In light of the difficulties to engage adults to participate in lifelong learning, it is of crucial importance that the training opportunities available for adults are useful and targeted to their needs and circumstances. In OECD countries, the large majority of adults participating in adult learning opportunities do so for job-related reasons, such as to do their job better or improve their career prospects (OECD, 2019[4]). Many types of training programmes can be job-related, including vocational programmes, but also basic skills programmes. Importantly, adults who want to improve their skills to have better labour market outcomes must clearly understand the benefits of different types of programmes. To improve access to lifelong learning opportunities, adults need to understand the different types of education and training institutions that exist and the programmes they offer. This is typically the task of career guidance and counselling, which generally requires the following competences (Musset and Mytna Kurekova, 2018[7]):

  • Good knowledge of education systems, labour markets, careers and learning opportunities, and the capacity to identify and use further relevant sources of information to provide more specific career advice to individuals.

  • The capacity to identify the interests, aptitudes and objectives of potential learners and together develop education and career choice solutions which are both realistic and meet their needs in the context of changing labour markets.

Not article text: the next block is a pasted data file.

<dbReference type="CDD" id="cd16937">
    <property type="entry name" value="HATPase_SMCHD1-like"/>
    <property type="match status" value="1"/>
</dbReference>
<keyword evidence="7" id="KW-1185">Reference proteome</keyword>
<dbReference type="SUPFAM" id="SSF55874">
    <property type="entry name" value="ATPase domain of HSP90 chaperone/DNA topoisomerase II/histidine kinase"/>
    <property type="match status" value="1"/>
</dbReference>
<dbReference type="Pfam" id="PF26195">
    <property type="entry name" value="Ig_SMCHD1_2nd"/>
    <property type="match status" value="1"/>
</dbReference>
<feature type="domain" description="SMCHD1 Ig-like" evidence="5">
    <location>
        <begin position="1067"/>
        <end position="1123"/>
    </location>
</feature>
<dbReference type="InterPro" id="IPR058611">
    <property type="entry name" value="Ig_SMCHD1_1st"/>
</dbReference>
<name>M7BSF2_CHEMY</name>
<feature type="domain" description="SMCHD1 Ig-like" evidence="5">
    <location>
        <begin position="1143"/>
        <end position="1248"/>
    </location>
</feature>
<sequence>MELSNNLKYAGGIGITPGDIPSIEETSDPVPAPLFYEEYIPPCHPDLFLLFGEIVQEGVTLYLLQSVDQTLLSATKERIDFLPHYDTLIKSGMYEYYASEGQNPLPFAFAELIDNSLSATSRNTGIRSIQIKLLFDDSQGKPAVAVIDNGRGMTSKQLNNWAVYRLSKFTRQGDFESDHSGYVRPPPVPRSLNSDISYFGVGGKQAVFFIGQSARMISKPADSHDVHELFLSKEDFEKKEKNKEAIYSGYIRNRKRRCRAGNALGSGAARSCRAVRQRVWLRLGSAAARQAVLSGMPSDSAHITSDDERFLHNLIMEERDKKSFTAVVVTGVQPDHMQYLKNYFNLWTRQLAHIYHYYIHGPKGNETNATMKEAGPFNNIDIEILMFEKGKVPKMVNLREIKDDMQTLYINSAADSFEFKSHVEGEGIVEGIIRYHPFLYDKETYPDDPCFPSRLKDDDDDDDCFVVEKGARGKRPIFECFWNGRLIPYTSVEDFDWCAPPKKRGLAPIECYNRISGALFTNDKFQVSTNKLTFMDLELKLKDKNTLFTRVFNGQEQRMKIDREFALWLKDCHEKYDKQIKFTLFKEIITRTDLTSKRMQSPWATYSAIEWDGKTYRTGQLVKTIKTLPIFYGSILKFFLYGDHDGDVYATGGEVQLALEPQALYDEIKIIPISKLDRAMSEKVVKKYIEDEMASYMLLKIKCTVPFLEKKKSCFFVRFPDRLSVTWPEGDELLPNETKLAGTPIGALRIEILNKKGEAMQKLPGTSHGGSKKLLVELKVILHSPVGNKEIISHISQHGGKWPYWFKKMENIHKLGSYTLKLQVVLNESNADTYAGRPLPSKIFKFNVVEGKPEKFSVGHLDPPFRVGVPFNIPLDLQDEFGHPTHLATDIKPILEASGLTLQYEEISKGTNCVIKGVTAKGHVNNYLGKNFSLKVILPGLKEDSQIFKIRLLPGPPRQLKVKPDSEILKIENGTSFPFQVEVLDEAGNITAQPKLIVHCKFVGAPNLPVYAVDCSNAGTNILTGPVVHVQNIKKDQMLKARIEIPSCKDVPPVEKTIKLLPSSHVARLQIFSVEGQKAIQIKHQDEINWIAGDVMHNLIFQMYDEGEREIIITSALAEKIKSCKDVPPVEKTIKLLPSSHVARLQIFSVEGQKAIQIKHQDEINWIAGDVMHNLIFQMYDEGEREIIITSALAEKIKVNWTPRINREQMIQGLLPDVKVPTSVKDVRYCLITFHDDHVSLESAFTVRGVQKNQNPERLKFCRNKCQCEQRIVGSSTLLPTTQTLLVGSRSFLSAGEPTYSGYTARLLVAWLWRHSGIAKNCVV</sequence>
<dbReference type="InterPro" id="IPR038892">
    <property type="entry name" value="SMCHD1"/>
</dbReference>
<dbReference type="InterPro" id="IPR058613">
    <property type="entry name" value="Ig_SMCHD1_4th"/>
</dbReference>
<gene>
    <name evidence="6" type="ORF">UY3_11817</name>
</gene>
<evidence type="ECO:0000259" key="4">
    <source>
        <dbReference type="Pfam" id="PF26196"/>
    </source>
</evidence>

• Readiness to continuously analyse changes in the labour market and importantly adjust professional counselling (OECD, 2010[8]).

Community Education and Training is one type of institutional setup that can deliver lifelong learning opportunities to adults. According to Unesco (2012[9]), the role of community learning centres is to provide opportunities for lifelong learning to all people in the local community. The main functions of these centres are to provide i) education and training, ii) community information and resource services, iii) community development activities, and iv) coordination and networking. The next sections of this chapter discuss the different programmes and services that can be offered in CET institutions in South Africa, with a focus on education and training (second chance, vocational and non-formal) and information and guidance. The services provided can go beyond the areas discussed in this section, and the offer should respond to the needs and preferences of the community (see Chapter 5 for details on how to ensure alignment with community needs). As pointed out by Lolwana, Rabe and Morakane (2018[10]), students in CET need a lot more support in order to succeed than the traditional post-school student, including financial support, childcare and health care, retention plans and extracurricular activities. Substantial additional capacity will be needed for the CET system to be able to provide all these different programmes and services. In light of the current and foreseen capacity constraints, the expansion of the CET role can only be done gradually, taking into account capacities and needs of the different CET institutions and the target audience they serve.